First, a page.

Last weekend was the IMATS (International Makeup Artists Trade Show) LA convention in (technically it was in Pasadena, but close enough…) Five years ago, my wife and I attended our first IMATS LA, and it’s been a staple event we now attend every year. My wife (and our friend Ali) attend primarily for the cosmetics and other goodies that are exclusive to the convention. I go for the makeup artistry; specifically, the incredible pieces on display throughout the dealer halls as well as the IMATS ‘makeup museum’.
It’s also a chance to meet makeup legends, such as Oscar winning legends such as Rick Baker (“Star Wars,” “King Kong,” “Ed Wood”) Michael Westmore (“Rocky,” “Mask” and various “Star Trek” TV series) and Ve Neill (“Beetlejuice,” “The Hunger Games,” “Edward Scissorhands”). All of whom I’ve had the pleasure of meeting at this event in previous years.
Every year, it’s something new and exciting.
The recent DC film “Aquaman” (starring Jason Momoa) was well-represented in this year’s IMATS Makeup Museum, including reproductions of the creature “Trench” as well as diving suits used in the film (full disclosure: I’ve not yet seen the “Aquaman” film, nor am I overly familiar with the source comic books, so forgive me in advance if I don’t caption the Aquaman pics accurately).
There were also pieces from HBO’s “Westworld”, including a full-size ‘drone’ as well as props and other pieces from the series.
Also on display were masks from last season’s “American Horror Story: Cult” (2018), which were worn to terrorize the lead character played by Sarah Paulson.
Many affectionate homages were on display to the ‘creature features’ I grew up watching on television as a kid, including a recreation of the apelike ‘caveman’ mask worn in the cult camp classic “Trog” (1971), which starred no less than Joan Crawford (!) as a scientist who tries to communicate with a murderous thawed caveman roaming the suburbs of England…
Like many of the older makeup artists whose talks I’ve attended, I was a huge monster fan as a child; inspired by the Universal monster movies (“Frankenstein” “Dracula” “The Wolfman” “Creature From The Black Lagoon”) and the late Forest Ackerman’s “Famous Monsters of Filmland” magazine. The IMATS Makeup Museum speaks to my inner child–correction, it screams to my inner child. It’s like being lost in three-dimensional pages of some of the old monster magazines and books I collected as a kid.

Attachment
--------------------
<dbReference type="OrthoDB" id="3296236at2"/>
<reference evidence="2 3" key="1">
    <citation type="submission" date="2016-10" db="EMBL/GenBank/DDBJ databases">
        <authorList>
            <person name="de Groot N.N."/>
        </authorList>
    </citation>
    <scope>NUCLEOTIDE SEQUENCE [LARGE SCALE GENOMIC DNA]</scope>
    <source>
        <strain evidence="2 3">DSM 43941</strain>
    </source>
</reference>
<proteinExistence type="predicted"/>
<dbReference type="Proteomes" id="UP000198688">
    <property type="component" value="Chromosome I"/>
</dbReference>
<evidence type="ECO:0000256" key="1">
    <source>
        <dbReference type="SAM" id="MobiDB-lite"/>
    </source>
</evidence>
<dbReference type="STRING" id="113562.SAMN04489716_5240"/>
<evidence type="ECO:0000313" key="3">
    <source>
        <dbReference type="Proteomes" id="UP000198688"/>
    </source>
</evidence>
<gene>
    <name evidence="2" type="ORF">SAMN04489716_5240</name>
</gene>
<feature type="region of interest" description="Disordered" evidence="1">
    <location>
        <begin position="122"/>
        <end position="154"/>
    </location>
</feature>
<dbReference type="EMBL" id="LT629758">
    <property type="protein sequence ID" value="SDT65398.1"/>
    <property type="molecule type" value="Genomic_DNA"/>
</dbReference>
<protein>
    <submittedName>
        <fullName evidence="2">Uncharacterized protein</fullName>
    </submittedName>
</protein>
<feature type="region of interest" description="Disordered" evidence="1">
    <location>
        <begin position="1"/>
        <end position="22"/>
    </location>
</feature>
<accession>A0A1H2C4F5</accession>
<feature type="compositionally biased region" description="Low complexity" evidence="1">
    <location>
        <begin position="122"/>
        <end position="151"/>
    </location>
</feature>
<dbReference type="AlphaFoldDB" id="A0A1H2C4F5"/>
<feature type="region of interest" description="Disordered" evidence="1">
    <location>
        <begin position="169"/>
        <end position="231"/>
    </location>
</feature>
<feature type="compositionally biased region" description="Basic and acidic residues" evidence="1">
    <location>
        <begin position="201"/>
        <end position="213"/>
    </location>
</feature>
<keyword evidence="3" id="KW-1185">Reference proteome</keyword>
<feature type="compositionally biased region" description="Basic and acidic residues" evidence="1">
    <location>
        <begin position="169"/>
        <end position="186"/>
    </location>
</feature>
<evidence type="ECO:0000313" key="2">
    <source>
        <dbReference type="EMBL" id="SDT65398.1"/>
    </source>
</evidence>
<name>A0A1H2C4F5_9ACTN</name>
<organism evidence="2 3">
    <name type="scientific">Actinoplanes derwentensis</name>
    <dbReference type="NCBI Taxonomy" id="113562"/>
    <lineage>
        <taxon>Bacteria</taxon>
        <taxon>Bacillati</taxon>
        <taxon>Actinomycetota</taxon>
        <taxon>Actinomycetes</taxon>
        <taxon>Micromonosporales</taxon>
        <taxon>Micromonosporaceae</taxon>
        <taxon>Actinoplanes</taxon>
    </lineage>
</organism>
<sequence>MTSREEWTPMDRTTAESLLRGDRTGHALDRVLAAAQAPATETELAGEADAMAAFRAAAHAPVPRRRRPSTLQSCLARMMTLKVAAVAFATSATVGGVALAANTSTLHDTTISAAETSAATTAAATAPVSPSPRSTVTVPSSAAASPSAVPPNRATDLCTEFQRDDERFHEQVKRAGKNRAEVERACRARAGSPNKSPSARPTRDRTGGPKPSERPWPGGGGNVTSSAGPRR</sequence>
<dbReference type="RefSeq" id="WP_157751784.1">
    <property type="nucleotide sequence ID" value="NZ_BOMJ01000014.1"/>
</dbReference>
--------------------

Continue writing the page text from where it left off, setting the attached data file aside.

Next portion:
This convention has many varieties of attendees; makeup artists, drag queens, models, filmmakers, actors, and even a few everyday nerdy old fans like myself. We usually attend only one day of the three-day event, but there’s still plenty to see and do, even in a single day.
After I made my initial beeline of the dealer hall to check out some of the makeups-in-progress at the various booths (a staggering display of talent, by the way), I find my way into the main theatre, where they have the “Battle of the Brushes” amateur makeup competition in full swing; a row of makeup chairs with artists spending their few precious hours making up their models; this year’s theme was “Misfits”, and the entries were (as usual) put on a hell of a fun show…it was like a real-life version of the circus of Dr. Lao (“The Seven Faces Of Dr. Lao” 1964, MGM).
The winner was a young makeup student from Japan named Makato Honda, whose model changed wardrobe mid-show, tossing his waistcoat for more traditional Japanese garb, still sporting his tattooed face and eerie, white-eyed gaze.
There were also many fascinating makeup demonstrations going on at various vender booths throughout IMATS LA, including an amazing creation from makeup artist Lisa Hansell (“Star Trek Continues”), which seemed inspired by the living statue of Talos from “Jason and the Argonauts” (1963).